A John Smith’s Stronghold In The Dales
Now here is something of a surprise. In a tranquil Yorkshire village, West Burton, deep in the heart of the Dales, about six miles south-west of Leyburn, there is a well-run pub, The Fox & Hounds Inn, where you might imagine the locals would drink a Dales' ale. There are many fine ones around, craft beers and real ales.
Actually, they drink John Smith’s mass-produced ale, insist on John Smith’s ale and smile while they’re about it.
It's a grand old pub with a stone fireplace and beams very much in traditional character with what you would expect to find in the Dales – in all but this one respect. Andy Landau, who has been the landlord here for the last seventeen years, knows what his regulars want and is only too happy to supply it. They want John Smith’s. He thinks he might be one of the last pubs in the Dales where you can get it.
‘Local farmers have always drunk it in my time here,’ he says by way of explanation , ‘and long before that.’
As tactfully as I can I suggest an element of surprise and puzzlement.
‘They love it’, he says, ‘you see they’ve got a taste for it. That’s what they’ve always supped going back generations.’ There is a momentary pause. ‘You could say we’re stuck in a bit of a time warp.’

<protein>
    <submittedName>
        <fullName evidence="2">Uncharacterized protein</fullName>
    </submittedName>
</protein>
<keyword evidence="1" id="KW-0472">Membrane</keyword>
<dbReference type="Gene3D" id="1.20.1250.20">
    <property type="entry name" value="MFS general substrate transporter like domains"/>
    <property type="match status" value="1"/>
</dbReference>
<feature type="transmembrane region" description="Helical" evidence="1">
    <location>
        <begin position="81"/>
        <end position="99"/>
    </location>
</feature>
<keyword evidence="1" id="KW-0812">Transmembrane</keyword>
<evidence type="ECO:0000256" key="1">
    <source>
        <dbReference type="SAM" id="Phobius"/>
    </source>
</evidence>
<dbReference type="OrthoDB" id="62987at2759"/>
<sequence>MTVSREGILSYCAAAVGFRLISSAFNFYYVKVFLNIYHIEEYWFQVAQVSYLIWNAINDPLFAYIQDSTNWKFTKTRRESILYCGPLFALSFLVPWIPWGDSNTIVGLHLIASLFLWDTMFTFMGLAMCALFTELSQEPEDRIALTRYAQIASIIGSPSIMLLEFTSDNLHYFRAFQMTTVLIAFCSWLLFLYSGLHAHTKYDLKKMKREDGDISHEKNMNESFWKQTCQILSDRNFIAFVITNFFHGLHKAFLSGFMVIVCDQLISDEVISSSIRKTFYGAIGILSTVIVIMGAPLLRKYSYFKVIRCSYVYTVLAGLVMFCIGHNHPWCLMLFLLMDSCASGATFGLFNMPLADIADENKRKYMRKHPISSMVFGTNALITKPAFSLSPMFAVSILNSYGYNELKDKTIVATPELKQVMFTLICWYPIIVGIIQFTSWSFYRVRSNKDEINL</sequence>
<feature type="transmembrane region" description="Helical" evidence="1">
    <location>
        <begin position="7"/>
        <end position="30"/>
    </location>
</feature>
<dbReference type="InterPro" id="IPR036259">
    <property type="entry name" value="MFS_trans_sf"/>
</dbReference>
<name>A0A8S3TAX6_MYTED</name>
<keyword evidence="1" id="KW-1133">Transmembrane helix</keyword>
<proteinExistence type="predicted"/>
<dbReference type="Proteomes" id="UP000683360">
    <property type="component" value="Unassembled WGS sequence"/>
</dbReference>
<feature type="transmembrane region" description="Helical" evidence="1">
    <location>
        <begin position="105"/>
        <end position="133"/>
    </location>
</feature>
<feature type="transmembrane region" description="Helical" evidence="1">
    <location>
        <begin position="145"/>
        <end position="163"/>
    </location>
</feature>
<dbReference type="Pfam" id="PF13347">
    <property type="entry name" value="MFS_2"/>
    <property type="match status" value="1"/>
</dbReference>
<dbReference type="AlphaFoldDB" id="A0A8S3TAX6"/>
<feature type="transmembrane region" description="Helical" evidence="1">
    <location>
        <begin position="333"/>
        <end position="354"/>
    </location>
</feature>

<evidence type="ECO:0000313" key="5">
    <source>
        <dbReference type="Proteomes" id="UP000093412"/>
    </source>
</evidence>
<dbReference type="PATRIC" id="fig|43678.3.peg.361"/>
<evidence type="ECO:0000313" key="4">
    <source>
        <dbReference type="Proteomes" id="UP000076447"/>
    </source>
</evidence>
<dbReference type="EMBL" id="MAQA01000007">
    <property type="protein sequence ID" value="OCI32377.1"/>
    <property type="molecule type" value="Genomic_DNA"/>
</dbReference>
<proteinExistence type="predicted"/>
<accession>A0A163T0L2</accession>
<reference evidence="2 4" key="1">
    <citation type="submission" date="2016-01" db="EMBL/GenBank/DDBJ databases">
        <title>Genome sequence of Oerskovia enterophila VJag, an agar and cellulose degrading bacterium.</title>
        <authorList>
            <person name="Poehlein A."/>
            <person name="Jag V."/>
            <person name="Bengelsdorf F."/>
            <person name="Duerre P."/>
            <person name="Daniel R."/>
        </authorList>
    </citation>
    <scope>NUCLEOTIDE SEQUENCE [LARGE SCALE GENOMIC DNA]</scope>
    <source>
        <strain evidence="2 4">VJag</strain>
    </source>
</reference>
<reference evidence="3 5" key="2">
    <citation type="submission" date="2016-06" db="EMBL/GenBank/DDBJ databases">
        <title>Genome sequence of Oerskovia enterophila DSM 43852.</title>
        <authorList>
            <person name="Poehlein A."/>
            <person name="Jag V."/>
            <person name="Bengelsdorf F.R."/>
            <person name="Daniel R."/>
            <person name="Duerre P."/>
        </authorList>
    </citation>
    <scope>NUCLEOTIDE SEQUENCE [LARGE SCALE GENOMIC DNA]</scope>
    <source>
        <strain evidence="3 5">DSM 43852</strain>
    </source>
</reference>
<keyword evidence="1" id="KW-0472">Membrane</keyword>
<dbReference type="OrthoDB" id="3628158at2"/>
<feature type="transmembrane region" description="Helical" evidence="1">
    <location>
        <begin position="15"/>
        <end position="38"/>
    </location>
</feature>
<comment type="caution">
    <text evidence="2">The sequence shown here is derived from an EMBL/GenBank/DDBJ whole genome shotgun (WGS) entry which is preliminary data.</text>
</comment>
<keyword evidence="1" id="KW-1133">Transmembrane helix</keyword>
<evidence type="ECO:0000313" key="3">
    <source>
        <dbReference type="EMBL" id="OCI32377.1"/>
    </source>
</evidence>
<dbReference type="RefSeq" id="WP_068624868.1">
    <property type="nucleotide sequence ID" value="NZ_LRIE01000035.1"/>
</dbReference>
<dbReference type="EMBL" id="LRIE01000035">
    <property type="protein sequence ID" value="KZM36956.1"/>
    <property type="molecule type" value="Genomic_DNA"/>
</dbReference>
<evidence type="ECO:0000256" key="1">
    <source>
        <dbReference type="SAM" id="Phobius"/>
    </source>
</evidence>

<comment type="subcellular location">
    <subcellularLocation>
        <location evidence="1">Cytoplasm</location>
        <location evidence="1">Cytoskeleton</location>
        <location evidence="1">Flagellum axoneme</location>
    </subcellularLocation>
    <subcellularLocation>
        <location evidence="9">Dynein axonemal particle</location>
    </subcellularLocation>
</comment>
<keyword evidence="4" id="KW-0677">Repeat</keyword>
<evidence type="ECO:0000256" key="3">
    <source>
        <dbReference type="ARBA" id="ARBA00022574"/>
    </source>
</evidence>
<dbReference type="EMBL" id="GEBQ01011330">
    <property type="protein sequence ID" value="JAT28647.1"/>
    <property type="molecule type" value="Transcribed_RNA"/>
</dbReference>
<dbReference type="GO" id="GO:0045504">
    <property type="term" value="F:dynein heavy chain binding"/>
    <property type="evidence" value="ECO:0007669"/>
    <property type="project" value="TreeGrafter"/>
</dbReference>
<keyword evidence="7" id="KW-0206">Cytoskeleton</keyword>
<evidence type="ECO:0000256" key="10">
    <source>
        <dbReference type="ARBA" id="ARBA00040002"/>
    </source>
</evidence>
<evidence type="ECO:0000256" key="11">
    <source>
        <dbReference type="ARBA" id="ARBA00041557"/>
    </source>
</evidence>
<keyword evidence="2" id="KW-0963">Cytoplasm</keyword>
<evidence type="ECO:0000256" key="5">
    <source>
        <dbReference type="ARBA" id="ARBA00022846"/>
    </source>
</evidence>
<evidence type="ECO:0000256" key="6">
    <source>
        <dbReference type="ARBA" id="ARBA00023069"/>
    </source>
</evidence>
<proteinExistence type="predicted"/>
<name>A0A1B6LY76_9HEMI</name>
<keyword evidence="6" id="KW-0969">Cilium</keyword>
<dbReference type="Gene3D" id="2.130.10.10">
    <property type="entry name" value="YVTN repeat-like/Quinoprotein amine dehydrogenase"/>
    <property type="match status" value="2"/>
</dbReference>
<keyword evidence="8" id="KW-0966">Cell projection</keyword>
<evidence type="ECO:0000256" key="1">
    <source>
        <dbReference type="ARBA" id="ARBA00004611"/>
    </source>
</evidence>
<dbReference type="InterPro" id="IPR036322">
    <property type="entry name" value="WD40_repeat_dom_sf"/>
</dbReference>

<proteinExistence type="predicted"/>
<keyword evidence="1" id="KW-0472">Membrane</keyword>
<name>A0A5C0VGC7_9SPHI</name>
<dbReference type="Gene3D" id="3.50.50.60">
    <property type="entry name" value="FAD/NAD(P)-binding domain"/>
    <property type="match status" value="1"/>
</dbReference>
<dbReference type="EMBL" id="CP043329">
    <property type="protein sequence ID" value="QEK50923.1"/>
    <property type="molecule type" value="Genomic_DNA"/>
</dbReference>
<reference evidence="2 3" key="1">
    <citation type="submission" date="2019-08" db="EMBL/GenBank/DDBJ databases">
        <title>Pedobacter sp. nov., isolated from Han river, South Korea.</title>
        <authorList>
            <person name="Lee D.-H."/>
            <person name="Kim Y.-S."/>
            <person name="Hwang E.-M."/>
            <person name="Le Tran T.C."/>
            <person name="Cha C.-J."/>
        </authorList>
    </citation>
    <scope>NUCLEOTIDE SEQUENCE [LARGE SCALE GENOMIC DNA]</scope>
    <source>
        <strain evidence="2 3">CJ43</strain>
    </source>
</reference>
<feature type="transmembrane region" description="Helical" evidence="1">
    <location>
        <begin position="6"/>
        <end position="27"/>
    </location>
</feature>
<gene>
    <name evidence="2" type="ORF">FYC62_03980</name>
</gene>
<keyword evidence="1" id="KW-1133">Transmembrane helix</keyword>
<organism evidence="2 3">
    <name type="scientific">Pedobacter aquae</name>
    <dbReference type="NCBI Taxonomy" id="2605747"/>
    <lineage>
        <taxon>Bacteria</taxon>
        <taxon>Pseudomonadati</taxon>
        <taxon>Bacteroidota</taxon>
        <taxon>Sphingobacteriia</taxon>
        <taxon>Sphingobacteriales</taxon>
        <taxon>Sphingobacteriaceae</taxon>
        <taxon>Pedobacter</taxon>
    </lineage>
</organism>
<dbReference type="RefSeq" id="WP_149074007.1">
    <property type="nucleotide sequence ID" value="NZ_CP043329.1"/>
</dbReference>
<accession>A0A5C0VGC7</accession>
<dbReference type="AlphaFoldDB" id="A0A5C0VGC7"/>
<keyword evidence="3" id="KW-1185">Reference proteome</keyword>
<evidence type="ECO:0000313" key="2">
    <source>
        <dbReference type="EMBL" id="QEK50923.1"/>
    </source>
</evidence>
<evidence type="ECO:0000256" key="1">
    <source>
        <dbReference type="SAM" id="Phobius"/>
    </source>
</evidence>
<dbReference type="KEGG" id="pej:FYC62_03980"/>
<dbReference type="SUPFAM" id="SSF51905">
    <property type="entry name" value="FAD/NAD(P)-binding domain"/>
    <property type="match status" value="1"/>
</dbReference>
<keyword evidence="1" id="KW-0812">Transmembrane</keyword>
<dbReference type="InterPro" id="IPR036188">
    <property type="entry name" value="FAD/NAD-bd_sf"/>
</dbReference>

I point out that Theakston’s is on the inn’s sign. ‘Yes we sell theirs as well to visitors. They’re a very generous company helping us with the signage and lending us a mobile bar when we need it.’
Speaking of signage there’s a very interesting notice in the passage advertising free watering for horses. ‘Oh that’s been there years,’ Andy chortles, ‘I told you we were stuck in a timewarp.’
He goes on to explain that ordinarily, before being closed down on March 20th, he would have four hand-pulled beers, Theakston’s, Black Sheep, John Smith’s and a guest beer. ‘So you sell both Masham breweries beers?’ I say in surprise, since in my experience it’s generally on or the other.
‘Have to,’ he says quickly, ‘people coming up from the south expect to find it. If you don’t have Back Sheep they want to know why.’ He laughs in anticipation. ‘They expect to find Wensleydale cheese, flat caps and whippets!’
I know West Burton best from the days when I used to walk here from Aysgarth and see two magnificent waterfalls in a day, the famous Falls at Aysgarth and the less well-known Cauldron Falls, that J.M. W. Turner painted in 1816, just at the end of a quiet lane two minutes from the village.
Probably because there is no road directly through it, West Burton, in the tiny Bishopdale, an offshoot of Wensleydale, is not as well known as it undoubtedly ought to be. The village green must be one of the longest, broadest and prettiest in England and right in the middle of it, virtually opposite the pub, is an unusual weather vane which serves as the the village cross. Actually it’s more in the shape of a giant witch’s hat.
It was here that farmers used to bring their livestock for sale. I have a mental picture of them slaking their thirst, easing their negotiations, drinking John Smith’s, best of beers in their opinion.